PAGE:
By Natalie Shaffer
Since March, movie theaters around the world have been shuttered by the coronavirus pandemic. Film releases have been postponed, released on demand, or delayed indefinitely and audiences continue to stream from home. Six months later, as we are finally seeing chains such as AMC Theaters make corporate decisions to reopen, independent movie theaters must answer for themselves where to go from here and what must change.
The Broad Theater of Mid-City reckons with the pandemic optimistically, despite disappointing setbacks in their recovery. After closing in March, the theater attempted to reopen on June 3rd to show vintage films. While this was unsuccessful and prompted the theater to close again, owner, Brian Knighten, shared a somber yet hopeful statement about the future of the classic theater. Amid frustrations with national leadership and treatment of small businesses, he appeared determined that the Broad would safely bounce back, like the nature of the city in which it belongs.
As predicted, the theater officially opened again this month, with some necessary and exciting changes. Tyler Ryan, a general manager at the Broad, shares in the owner’s optimism, even in detailing their new safety protocols that some might consider mundane. Theaters are at 25 percent capacity, seats are marked off and six feet apart, everyone will wear masks and must respect social distancing; the new normal. More than new health protocols, the Broad is also capitalizing on an opportunity catalyzed by the pandemic: the outdoor theater.
“It’s called the Broadside”, Ryan says of the idea borne from COVID-19, describing an empty parking lot they had owned forever but never used. They broke ground on the outdoor theater in August, and it is coming to fruition quickly. He explains that there will be approximately 50 plots of land, spaced apart from each other, that will be available to purchase. Each plot will hold two people, some will hold four, and audiences will enjoy mostly vintage films and grindhouse pictures while social distancing.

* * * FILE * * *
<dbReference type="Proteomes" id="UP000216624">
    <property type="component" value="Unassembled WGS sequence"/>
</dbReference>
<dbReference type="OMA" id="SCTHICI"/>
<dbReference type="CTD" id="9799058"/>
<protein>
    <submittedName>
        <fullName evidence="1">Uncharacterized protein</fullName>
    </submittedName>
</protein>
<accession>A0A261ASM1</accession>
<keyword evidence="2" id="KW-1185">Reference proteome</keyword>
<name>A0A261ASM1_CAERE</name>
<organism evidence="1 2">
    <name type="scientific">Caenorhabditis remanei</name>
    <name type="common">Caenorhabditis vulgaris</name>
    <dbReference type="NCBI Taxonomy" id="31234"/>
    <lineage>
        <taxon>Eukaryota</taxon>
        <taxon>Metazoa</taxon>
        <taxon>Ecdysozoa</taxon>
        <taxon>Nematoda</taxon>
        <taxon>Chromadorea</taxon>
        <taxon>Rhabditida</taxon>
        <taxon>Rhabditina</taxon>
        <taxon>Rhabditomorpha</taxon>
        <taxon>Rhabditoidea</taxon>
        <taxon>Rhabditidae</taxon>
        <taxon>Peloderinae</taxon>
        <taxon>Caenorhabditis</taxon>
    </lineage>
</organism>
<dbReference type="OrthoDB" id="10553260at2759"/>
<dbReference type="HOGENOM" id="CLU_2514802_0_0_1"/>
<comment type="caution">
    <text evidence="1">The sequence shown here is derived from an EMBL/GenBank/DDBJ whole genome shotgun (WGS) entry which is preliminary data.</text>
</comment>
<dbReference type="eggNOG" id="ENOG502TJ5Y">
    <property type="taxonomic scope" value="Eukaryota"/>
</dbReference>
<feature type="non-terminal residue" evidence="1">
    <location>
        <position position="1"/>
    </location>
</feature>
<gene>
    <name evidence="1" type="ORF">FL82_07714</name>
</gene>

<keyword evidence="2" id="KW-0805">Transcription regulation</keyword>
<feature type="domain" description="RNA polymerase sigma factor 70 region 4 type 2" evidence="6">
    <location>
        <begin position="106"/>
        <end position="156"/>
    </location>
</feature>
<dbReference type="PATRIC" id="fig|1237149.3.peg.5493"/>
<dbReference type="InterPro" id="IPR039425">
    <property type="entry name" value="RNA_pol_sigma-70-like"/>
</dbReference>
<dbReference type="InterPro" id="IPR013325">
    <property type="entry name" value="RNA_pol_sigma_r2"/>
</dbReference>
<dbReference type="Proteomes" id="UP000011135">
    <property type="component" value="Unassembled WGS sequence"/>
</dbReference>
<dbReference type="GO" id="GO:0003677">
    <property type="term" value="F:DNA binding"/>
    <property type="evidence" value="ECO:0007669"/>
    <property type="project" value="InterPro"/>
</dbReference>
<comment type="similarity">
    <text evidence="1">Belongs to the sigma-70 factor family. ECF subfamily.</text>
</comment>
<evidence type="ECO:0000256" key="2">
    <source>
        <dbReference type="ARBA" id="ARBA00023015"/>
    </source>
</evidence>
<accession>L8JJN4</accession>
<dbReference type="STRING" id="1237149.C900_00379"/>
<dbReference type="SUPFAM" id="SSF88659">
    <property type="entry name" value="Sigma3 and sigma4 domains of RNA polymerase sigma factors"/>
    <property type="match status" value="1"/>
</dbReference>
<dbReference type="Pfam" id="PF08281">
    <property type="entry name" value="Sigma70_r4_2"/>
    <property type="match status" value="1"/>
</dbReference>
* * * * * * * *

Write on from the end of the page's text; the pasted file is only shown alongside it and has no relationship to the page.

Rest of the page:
Of this innovation, Ryan says the owner anticipated that the outdoor theater would happen somewhere and that as “the movie theater of New Orleans, we should do it first and try to do it better.”.
The question that remains for chains and independent theaters alike is whether or not people are going to show up. According to Ryan, they are (except for the day I called him, which coincided with the first Saints’ game). He attributes the current success to excitement about long-awaited films like “Tenet” and “Bill & Ted Face the Music”, which was filmed here in New Orleans. “These are actual new movies, I think people are just excited to be able to do something,” describing the itch that those who have been social distancing know all too well.
However, more than box-office anticipation and cabin fever, Ryan describes the community of New Orleans as a large factor in the Broad’s recovery. When asked if they ever thought they would have to close permanently, he answered more quickly than before and said “no,” attesting to a long-standing hopefulness. He reflects on Knighten’s statement again, of its proud proclamation of the Broad as a vital part of its neighborhood and city and the resonant faith in New Orleans upon tragedy. To them, the Broad Theater and the city in which it resides are inextricable. “New Orleans as a city has been through a lot before and it is resilient,” he says, solemnly lending the same strength and constitution to the theater.